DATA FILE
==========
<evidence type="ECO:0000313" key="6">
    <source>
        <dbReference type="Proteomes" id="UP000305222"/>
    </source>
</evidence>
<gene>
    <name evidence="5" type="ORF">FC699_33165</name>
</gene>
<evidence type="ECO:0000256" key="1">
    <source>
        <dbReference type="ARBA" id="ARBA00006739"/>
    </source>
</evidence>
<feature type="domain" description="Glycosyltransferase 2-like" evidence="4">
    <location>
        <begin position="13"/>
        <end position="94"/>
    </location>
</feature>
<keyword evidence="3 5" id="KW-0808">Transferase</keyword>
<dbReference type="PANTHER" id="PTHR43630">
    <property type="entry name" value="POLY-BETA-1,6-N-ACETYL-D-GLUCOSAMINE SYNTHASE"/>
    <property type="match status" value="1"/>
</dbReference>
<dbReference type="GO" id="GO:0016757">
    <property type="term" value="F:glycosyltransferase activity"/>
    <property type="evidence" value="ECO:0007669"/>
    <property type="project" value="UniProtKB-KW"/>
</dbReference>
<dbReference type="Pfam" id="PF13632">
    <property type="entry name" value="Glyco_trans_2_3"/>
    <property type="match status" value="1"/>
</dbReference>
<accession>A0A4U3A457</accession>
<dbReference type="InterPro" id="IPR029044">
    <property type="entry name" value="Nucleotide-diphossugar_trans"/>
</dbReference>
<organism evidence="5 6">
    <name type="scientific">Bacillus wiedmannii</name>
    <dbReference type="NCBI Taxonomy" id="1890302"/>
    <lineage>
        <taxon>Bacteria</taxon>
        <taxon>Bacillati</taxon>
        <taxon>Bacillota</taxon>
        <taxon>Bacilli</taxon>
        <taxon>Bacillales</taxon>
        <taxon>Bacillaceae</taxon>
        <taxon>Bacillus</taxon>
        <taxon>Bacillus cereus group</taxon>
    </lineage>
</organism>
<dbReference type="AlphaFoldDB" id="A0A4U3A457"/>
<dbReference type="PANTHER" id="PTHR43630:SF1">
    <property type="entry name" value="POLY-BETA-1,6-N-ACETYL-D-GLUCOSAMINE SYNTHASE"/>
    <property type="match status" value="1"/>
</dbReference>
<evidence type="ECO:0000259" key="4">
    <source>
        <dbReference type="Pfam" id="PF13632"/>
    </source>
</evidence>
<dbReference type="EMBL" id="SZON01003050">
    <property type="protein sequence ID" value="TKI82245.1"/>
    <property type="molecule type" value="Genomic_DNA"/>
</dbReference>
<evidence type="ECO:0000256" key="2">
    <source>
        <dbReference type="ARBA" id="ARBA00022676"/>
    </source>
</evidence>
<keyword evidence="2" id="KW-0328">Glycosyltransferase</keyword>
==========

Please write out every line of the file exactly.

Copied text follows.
<evidence type="ECO:0000313" key="6">
    <source>
        <dbReference type="Proteomes" id="UP000305222"/>
    </source>
</evidence>
<gene>
    <name evidence="5" type="ORF">FC699_33165</name>
</gene>
<evidence type="ECO:0000256" key="1">
    <source>
        <dbReference type="ARBA" id="ARBA00006739"/>
    </source>
</evidence>
<feature type="domain" description="Glycosyltransferase 2-like" evidence="4">
    <location>
        <begin position="13"/>
        <end position="94"/>
    </location>
</feature>
<keyword evidence="3 5" id="KW-0808">Transferase</keyword>
<dbReference type="PANTHER" id="PTHR43630">
    <property type="entry name" value="POLY-BETA-1,6-N-ACETYL-D-GLUCOSAMINE SYNTHASE"/>
    <property type="match status" value="1"/>
</dbReference>
<dbReference type="GO" id="GO:0016757">
    <property type="term" value="F:glycosyltransferase activity"/>
    <property type="evidence" value="ECO:0007669"/>
    <property type="project" value="UniProtKB-KW"/>
</dbReference>
<dbReference type="Pfam" id="PF13632">
    <property type="entry name" value="Glyco_trans_2_3"/>
    <property type="match status" value="1"/>
</dbReference>
<accession>A0A4U3A457</accession>
<dbReference type="InterPro" id="IPR029044">
    <property type="entry name" value="Nucleotide-diphossugar_trans"/>
</dbReference>
<organism evidence="5 6">
    <name type="scientific">Bacillus wiedmannii</name>
    <dbReference type="NCBI Taxonomy" id="1890302"/>
    <lineage>
        <taxon>Bacteria</taxon>
        <taxon>Bacillati</taxon>
        <taxon>Bacillota</taxon>
        <taxon>Bacilli</taxon>
        <taxon>Bacillales</taxon>
        <taxon>Bacillaceae</taxon>
        <taxon>Bacillus</taxon>
        <taxon>Bacillus cereus group</taxon>
    </lineage>
</organism>
<dbReference type="AlphaFoldDB" id="A0A4U3A457"/>
<dbReference type="PANTHER" id="PTHR43630:SF1">
    <property type="entry name" value="POLY-BETA-1,6-N-ACETYL-D-GLUCOSAMINE SYNTHASE"/>
    <property type="match status" value="1"/>
</dbReference>
<evidence type="ECO:0000259" key="4">
    <source>
        <dbReference type="Pfam" id="PF13632"/>
    </source>
</evidence>
<dbReference type="EMBL" id="SZON01003050">
    <property type="protein sequence ID" value="TKI82245.1"/>
    <property type="molecule type" value="Genomic_DNA"/>
</dbReference>
<evidence type="ECO:0000256" key="2">
    <source>
        <dbReference type="ARBA" id="ARBA00022676"/>
    </source>
</evidence>
<keyword evidence="2" id="KW-0328">Glycosyltransferase</keyword>